In what part of town do you live?
Where are you originally from and what brought you to town?
My family migrated from Chicago, Illinois in 1965. I was one of eight kids. We grew up in Coral Gables. Ironically, my father, Martin, came here to start a magazine – called the Beachcomber. It had Johnny Walker on the inside cover and Jane Fonda on the cover. He published a single issue. Then he became the village cobbler in Coconut Grove and also made Martin Burgers on the patio of the Taurus. He would hijack the patio at lunchtime and make burgers. He was a Coconut Grove character.
Following in your father’s footsteps, you too publish a magazine. Would you share about your role?
I’m in local publishing. My most recent project is as the associate publisher of the Coral Gables magazine. We’re a journalistic magazine that’s on par with the city. We’re coming up on our second anniversary in April. It’s been a whole bunch of fun. We’re a small team, six of us, just cranking it out every day. J.P. Faber is the editor and Richard Roffman is the publisher. They have published a lot of things together, including Miami Magazine in the 80’s. They saw what I saw in Coral Gables. I was looking to start something, and then they came in, and it was even better. It’s been super fun. The reception from the community and the kind of communication that we’re having is exhilarating.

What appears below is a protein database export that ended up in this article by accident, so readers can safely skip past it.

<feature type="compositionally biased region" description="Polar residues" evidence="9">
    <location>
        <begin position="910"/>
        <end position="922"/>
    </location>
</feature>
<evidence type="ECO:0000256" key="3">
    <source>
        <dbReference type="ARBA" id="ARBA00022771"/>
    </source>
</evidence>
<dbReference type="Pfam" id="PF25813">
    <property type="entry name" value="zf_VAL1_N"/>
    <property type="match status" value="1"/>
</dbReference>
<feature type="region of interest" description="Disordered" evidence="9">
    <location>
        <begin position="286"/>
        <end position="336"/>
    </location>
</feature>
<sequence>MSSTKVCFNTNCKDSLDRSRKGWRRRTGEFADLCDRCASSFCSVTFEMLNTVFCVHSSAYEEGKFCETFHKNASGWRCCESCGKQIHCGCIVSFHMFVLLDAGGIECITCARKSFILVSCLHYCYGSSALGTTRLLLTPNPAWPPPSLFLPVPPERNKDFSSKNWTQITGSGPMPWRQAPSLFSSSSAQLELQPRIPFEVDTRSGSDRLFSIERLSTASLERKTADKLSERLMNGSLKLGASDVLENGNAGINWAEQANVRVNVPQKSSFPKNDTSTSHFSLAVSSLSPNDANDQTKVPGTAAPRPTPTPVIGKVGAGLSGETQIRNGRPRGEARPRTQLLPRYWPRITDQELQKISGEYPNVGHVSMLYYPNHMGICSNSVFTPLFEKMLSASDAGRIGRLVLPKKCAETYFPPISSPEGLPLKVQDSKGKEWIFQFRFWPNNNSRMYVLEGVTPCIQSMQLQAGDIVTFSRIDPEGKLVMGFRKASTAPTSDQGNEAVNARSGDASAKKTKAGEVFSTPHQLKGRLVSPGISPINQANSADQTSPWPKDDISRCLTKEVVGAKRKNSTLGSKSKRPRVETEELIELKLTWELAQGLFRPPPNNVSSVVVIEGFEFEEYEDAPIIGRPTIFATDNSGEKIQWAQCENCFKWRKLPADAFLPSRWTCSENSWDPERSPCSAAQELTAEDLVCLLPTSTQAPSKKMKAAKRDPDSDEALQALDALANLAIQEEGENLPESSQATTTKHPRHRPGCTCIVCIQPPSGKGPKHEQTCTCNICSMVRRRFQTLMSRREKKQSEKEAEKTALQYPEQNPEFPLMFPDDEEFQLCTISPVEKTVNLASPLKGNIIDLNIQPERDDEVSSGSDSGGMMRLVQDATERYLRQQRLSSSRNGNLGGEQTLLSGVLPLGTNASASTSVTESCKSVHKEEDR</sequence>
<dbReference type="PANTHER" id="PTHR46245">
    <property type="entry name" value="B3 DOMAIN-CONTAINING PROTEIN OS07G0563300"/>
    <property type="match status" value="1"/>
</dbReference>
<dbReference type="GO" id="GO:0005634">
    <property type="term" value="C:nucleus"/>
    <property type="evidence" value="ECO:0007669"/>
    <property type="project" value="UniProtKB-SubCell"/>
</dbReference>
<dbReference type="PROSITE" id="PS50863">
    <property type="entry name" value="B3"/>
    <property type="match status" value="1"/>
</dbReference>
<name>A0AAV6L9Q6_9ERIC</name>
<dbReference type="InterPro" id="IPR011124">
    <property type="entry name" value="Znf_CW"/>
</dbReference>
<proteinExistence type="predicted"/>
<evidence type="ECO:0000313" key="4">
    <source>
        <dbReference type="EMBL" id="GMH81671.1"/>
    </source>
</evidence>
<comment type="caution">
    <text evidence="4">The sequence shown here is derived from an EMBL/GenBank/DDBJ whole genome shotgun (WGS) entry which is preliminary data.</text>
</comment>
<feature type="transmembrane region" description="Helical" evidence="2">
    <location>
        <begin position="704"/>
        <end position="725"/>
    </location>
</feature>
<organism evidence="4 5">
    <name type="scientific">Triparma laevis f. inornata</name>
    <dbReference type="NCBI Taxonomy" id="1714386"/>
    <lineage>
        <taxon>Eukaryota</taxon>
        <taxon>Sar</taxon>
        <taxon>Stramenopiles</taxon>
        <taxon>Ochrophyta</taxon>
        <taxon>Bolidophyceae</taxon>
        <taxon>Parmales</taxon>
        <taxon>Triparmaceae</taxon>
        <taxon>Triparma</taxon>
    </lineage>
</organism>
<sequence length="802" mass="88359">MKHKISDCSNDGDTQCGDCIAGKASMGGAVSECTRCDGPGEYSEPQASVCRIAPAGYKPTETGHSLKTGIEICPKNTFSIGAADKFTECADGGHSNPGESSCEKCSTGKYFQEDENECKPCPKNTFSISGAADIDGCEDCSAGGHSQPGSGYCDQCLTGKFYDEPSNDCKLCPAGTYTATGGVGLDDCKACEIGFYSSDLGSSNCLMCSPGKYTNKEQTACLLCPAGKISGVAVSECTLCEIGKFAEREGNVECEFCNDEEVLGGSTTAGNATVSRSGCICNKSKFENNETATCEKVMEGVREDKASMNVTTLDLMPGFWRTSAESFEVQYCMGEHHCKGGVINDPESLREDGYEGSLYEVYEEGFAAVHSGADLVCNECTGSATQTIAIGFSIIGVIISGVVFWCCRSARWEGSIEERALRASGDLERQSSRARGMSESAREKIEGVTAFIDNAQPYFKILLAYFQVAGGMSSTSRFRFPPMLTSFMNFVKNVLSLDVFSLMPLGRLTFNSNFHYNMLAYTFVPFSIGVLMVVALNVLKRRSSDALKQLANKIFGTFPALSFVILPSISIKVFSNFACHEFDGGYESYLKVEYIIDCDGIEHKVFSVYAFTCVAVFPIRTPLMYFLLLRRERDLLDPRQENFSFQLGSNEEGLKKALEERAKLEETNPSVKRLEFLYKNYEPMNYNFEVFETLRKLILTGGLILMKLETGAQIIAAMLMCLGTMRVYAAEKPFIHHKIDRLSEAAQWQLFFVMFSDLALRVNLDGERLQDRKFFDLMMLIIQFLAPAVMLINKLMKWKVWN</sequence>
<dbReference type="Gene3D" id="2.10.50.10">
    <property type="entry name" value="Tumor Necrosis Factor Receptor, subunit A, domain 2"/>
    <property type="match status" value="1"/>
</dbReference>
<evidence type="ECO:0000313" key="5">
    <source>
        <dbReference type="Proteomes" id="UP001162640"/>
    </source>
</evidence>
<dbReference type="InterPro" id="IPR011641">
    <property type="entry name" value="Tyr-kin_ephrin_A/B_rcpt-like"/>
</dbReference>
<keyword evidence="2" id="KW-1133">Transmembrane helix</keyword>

I also work at Miami’s Community Newspapers. There’s a local newspaper called the Coral Gables News. They’re different in style and format, but together that’s sort of the local Coral Gables news. There are a lot of blogs and newsletters and different things going out, but they always have an agenda. Our magazine is very authentic – with a true separation of church and state between the editorial and the advertising department. I haven’t seen that kind of separation since I worked for Conde Nast at the New Yorker.
What types of things are you covering?
We did an innovation section in June. We wanted to show all the great innovations in the city and we thought we were going to have stories about the little offices at WeWork. We ended up with a 56 page special insert and almost all the stories were about the city itself. From the police department in parks and recreation to the IT department working with Florida Power and Light, everybody at the city is really working to solve problems.
What is the role of an Associate Publisher?